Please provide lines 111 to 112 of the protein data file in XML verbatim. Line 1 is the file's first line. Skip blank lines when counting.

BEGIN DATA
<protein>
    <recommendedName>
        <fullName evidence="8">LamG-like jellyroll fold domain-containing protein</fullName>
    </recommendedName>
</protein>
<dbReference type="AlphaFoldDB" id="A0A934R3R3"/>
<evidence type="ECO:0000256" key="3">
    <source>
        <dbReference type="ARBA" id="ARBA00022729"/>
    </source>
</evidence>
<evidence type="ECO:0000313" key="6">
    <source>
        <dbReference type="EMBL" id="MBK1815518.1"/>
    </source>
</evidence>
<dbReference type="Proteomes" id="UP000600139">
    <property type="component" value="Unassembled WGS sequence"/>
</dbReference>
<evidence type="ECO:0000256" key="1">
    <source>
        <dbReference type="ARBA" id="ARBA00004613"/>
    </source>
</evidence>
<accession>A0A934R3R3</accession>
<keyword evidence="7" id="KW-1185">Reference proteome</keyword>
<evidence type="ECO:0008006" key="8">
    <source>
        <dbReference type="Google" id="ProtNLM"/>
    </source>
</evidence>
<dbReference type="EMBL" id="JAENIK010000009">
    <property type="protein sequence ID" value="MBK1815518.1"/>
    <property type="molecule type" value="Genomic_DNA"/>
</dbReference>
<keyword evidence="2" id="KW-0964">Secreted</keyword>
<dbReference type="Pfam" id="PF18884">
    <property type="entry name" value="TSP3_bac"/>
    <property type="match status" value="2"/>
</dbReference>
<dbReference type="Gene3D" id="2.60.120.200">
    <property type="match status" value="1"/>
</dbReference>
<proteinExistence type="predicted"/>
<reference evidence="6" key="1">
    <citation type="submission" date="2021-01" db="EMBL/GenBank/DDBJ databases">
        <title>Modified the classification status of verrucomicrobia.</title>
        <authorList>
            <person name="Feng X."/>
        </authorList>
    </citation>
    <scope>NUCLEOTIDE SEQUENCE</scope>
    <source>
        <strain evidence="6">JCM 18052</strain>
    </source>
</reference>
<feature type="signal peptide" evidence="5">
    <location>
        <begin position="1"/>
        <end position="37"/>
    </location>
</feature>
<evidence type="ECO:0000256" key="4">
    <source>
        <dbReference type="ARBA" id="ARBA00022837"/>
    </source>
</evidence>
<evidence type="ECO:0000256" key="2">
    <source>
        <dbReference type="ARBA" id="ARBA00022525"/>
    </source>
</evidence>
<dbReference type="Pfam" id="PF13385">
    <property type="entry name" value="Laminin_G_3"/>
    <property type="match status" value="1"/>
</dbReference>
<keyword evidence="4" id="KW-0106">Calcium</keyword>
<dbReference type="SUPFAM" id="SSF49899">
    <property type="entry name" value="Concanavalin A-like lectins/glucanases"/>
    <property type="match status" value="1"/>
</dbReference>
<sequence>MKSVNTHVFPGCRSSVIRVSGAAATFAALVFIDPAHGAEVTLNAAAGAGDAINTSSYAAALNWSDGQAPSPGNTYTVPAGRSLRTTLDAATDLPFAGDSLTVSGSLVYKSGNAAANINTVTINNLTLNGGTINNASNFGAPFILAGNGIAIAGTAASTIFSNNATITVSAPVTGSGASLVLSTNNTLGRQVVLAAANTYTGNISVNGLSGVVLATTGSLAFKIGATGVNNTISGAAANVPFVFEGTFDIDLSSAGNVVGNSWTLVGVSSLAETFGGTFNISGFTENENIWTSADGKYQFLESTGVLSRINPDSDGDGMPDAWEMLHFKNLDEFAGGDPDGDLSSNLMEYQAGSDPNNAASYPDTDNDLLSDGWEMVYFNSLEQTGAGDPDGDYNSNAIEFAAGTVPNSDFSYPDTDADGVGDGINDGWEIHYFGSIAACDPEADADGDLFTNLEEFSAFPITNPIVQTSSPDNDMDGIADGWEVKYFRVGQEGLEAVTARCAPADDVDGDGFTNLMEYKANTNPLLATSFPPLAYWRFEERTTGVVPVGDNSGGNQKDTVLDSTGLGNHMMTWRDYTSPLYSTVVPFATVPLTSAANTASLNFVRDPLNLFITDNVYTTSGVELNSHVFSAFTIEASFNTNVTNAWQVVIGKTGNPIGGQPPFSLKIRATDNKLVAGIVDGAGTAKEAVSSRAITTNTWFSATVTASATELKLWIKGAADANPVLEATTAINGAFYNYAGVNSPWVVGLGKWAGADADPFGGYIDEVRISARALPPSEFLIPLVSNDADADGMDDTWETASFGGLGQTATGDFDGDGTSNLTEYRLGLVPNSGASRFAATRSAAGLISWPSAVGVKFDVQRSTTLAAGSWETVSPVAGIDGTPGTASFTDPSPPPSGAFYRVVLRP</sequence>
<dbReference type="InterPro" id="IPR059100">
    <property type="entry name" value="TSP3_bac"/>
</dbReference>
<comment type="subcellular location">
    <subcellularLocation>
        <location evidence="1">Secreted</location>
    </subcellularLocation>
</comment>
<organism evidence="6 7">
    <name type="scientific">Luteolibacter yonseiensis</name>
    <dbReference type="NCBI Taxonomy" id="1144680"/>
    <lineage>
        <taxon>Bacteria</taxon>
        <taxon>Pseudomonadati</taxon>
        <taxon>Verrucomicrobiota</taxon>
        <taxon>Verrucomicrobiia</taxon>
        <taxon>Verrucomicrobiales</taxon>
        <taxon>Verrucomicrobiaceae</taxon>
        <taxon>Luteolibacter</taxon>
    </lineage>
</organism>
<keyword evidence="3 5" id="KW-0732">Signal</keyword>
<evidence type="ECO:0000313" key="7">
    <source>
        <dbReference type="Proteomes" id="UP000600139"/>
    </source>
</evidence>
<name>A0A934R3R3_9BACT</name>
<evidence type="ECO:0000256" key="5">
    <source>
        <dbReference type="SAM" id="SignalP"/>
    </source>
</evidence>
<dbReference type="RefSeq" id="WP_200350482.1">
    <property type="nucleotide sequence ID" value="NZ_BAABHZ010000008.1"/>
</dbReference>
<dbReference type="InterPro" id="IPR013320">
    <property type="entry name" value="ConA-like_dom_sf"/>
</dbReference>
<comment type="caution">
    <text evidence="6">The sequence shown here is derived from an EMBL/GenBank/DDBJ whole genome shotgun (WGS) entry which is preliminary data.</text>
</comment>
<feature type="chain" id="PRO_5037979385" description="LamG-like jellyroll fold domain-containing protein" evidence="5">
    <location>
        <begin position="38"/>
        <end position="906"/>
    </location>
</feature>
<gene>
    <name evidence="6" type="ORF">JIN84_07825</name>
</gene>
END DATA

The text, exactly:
<evidence type="ECO:0000256" key="5">
    <source>